Thursday, August 31, 2017


This is a bit of a lazy find, involving no research at all, but I just happened to come across this post from a website called How Stuff Works, which explains how many of our nicknames for names with English origins have gotten a little twisted over time. Like many people, I have been subconsciously curious about why Jack is the nickname for John or Peg is the nickname for Margaret. Well, my questions have been answered, at least in part. If you've ever wondered about Sarah becoming Sally or Charles becoming Chuck, well, head on over HERE.

Tuesday, August 22, 2017


The Picnic by George Goodwin Kilburne

Well, I was all set to write another post on Guam, which turns out to be a much bigger subject than I thought, when I fell over this word. I was doing a little Spanish review on Duolingo when I came across a question where you were supposed to translate the English word picnic into Spanish. Turns out the Spanish word for picnic is, uh,  pícnic. Yes, there's an accent mark over the first i, but otherwise, it's the same. Obviously a loan word. Okay, so where does it come from in the first place?

Turns out, I'd fallen into a bit of a stink hole. Not that there's anything wrong with the word "picnic". It's just that it turns out a lot of people find it suspect. 

First things first. It seems to have come from the French word piquenique. According to the Online Etymology Dictionary, it's first seen in print in English in Chesterfield's "Letters" in 1748. The French sense, which became the English sense had initially nothing to do with eating outdoors, but meant something more like what we would now call a potluck. Oh, I forgot--a fashionable potluck. The origin of piquenique is a bit unclear, but pique may have meant "to pick or peck", while nique may have meant some "worthless thing", and come from the German. In any case, you get the drift. 

But imagine my surprise when my first search led me directly to a  Snopes report. Huh? Well, it turns out that a rumor has spread that "picnic" derives from a connection with American lynchings. World Wide Words delineates a spurious etymology which I can't repeat here, but basically people believed it because there are historical pictures of people taking picnics to lynchings. So, though the etymology is false, the association isn't. 

Just because it's a false etymology doesn't mean that it contains no grain of truth. 

The 1893 public lynching of black teenager Henry Smith in Paris, Texas

Wednesday, August 16, 2017

Guam--Part One

Here's pretty much the full extent of what came to mind whenever I heard the word "Guam" until a few nights ago. My mother, at that time still known as Carolyn Stanley Brunton, had been back in her native California for a while, but after having served in the WAVES during World War II and then lived abroad as a member of the Army Special Services in postwar Germany, she got the travel bug again. So she applied to go to one of two places that offered hardship pay--Guam and Tripoli. I think actually she may have decided on Guam when the Tripoli posting came up. In any case, she accepted it, ended up at Wheelus Airbase, met and married my father, and the rest is history.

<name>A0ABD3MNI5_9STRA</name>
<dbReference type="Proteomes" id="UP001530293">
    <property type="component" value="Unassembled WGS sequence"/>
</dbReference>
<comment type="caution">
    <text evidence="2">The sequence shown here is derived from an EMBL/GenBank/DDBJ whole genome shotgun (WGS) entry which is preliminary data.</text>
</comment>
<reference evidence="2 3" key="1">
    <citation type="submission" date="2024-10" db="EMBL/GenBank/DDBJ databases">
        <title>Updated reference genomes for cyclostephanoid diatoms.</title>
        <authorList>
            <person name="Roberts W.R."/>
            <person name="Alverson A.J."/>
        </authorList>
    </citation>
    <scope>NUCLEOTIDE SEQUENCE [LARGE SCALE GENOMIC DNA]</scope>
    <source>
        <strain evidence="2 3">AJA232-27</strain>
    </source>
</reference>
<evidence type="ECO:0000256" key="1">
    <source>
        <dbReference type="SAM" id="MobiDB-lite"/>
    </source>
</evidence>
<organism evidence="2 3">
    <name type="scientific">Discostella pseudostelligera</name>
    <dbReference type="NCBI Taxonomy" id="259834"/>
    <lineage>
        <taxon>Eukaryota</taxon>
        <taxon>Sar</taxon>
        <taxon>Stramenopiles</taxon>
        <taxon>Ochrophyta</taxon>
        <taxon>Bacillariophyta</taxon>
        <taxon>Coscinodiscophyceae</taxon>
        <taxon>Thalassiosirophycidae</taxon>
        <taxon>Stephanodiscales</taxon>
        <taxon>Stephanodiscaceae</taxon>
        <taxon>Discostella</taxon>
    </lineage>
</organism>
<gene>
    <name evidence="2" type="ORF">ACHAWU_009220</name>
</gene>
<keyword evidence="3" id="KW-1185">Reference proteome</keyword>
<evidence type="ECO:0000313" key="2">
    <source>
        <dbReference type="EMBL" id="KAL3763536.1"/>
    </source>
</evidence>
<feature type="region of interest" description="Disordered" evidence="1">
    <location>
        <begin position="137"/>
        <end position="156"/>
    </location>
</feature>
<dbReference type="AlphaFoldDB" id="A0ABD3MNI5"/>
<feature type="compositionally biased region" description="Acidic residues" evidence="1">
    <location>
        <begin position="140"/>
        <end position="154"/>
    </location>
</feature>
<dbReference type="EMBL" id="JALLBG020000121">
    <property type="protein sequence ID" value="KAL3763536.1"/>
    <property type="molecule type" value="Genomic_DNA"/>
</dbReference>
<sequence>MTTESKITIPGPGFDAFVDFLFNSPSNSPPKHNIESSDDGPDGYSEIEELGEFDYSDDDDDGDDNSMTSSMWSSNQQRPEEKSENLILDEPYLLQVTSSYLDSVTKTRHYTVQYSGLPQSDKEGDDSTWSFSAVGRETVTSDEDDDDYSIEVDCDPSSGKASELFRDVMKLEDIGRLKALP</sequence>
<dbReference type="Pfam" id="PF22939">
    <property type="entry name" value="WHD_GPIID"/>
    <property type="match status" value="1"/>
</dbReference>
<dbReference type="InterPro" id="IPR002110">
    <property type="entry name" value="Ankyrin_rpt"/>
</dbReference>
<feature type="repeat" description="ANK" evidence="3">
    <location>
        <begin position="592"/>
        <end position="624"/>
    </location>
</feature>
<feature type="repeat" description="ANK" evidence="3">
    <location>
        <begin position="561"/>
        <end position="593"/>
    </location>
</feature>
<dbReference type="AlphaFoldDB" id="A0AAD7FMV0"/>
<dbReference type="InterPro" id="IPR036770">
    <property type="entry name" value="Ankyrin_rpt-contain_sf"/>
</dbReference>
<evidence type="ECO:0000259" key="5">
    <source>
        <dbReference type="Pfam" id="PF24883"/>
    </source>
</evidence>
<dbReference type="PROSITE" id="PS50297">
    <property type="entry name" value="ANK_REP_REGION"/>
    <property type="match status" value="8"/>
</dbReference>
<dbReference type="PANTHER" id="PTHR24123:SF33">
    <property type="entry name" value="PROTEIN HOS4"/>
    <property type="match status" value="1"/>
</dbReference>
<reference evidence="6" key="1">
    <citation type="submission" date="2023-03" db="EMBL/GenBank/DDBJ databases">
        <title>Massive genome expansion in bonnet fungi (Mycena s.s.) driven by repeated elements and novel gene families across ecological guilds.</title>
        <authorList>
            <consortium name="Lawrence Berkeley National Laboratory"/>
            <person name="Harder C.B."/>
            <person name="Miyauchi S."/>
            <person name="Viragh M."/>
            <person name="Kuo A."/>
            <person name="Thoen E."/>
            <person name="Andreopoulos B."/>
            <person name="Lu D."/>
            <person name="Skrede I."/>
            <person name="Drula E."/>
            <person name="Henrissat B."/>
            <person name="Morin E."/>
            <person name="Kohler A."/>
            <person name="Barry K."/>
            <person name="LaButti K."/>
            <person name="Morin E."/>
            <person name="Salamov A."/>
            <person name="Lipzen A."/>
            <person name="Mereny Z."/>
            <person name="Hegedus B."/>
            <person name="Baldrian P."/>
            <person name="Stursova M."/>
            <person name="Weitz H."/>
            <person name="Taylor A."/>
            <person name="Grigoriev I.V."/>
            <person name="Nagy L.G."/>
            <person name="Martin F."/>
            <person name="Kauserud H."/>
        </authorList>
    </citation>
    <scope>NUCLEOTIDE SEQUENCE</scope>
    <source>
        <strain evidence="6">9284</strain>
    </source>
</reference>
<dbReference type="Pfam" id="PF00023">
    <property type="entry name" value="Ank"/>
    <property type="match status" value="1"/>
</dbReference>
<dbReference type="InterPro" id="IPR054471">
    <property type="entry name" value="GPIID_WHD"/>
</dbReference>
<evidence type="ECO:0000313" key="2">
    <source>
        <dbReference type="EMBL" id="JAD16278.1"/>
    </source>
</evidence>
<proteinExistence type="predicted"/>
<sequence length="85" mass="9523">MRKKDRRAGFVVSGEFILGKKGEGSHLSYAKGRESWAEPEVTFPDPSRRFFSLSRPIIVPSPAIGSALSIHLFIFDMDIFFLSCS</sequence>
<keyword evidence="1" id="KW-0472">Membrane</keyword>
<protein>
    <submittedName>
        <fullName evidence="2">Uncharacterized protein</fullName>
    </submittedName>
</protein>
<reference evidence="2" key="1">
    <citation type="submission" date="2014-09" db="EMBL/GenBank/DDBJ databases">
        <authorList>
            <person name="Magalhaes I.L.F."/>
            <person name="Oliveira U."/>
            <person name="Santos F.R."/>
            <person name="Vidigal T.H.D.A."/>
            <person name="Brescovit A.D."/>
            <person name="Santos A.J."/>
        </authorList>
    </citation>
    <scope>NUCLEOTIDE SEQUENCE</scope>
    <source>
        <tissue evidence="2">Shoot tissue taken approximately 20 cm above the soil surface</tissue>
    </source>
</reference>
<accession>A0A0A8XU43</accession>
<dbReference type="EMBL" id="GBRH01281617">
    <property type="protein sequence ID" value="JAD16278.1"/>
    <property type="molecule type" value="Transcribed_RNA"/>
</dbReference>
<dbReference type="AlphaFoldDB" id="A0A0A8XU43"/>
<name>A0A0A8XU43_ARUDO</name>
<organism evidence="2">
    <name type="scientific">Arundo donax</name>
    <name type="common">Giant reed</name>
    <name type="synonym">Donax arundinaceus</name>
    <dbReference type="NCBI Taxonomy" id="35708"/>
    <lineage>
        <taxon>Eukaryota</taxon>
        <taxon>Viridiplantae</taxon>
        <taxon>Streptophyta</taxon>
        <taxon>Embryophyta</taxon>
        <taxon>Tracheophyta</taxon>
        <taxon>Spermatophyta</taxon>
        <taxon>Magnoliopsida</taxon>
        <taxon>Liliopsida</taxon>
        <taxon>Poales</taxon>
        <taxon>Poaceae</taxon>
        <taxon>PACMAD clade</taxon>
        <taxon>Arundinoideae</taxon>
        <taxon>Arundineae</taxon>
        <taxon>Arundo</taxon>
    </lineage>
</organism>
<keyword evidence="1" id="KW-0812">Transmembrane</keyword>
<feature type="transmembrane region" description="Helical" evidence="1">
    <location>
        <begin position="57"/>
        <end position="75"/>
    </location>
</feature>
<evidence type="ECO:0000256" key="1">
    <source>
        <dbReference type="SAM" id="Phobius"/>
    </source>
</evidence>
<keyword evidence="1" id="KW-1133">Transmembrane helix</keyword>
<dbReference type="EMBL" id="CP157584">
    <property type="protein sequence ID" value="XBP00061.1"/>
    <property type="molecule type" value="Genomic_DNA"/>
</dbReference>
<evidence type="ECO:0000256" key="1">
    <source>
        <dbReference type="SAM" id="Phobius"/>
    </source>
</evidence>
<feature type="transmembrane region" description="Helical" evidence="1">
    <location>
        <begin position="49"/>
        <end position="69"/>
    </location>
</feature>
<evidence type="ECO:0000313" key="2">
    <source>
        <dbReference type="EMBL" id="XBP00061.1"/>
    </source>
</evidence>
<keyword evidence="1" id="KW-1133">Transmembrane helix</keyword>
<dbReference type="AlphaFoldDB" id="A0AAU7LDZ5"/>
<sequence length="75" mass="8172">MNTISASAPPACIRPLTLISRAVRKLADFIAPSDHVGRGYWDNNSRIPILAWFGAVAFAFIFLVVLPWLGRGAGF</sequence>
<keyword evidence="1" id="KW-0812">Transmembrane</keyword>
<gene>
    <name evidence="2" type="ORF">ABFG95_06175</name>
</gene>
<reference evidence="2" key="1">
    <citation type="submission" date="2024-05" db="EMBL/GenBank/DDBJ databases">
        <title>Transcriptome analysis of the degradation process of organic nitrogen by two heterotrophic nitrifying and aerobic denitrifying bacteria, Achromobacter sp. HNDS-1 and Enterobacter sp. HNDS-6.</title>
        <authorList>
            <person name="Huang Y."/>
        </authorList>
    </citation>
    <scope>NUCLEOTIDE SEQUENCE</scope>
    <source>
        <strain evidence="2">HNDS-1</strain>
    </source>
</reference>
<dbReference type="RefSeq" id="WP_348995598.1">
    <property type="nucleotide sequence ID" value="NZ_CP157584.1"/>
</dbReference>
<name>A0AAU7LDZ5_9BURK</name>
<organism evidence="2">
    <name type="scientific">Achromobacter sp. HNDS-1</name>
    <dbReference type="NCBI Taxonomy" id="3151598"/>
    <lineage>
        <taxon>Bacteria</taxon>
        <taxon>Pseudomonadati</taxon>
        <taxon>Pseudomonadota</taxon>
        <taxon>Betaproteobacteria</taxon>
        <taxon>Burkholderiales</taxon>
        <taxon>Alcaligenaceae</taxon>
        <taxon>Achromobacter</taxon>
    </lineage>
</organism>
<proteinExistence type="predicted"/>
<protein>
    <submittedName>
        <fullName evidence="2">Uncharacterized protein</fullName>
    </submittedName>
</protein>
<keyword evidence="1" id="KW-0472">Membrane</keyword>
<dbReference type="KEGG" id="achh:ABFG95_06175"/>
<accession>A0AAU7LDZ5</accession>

So much for  my associations to Guam, the not chosen place. But a couple of days ago, when North Korea threatened to launch some missiles into the waters around Guam, I got interested again. First of all, because a lot of Americans still live there. And secondly, because Guam was not where I thought it was. Having been too lazy to ever bother looking it up, my conception of its placement in the world was extremely hazy. But I think I thought it was in the Caribbean somewhere. In any case, I did not think of it as being within striking range of North Korean missiles.

Guam in Oceania
Or here's another way of looking at in context:

The United States in its Region
Wikipedia tells us that Guam is about 30 miles long and between 4 to 12 miles wide, or, if it helps your frame of reference, 3/4ths the size of Singapore. Unlike Singapore, it is very remote from pretty much any place else, other than the still tinier islands that constitute the rest of Micronesia, of which it is a part. A website called Guampedia says that it is roughly the same distance from both Manila and Tokyo at roughly 1500 miles, and a full 3800 miles west of Hawaii. 

One might think that such a small space in the middle of nowhere could expect to be left unmolested through the eons, but there is probably no place on earth that is actually too small to be exploited by bigger places anymore. As the largest of the small islands in the neighborhood, Guam is actually just right, depending on your point of view, especially if your view is a Western one which seeks to have a strategic base in the Asian neighborhood. 

The U.S. actually has a naval base and Coast Guard station in the south and an airforce base in the north, which according to Fox News take up 30 percent of the island. The article also tells us that the American would actually like to increase that number by relocating thousands of Marines from Okinawa to Guam. Not sure if this is so true in the present moment with North Korea's current posturing, but in 2014 then deputy defense secretary Bob Work said that Guam has increasingly been a strategic hub for the U.S. military.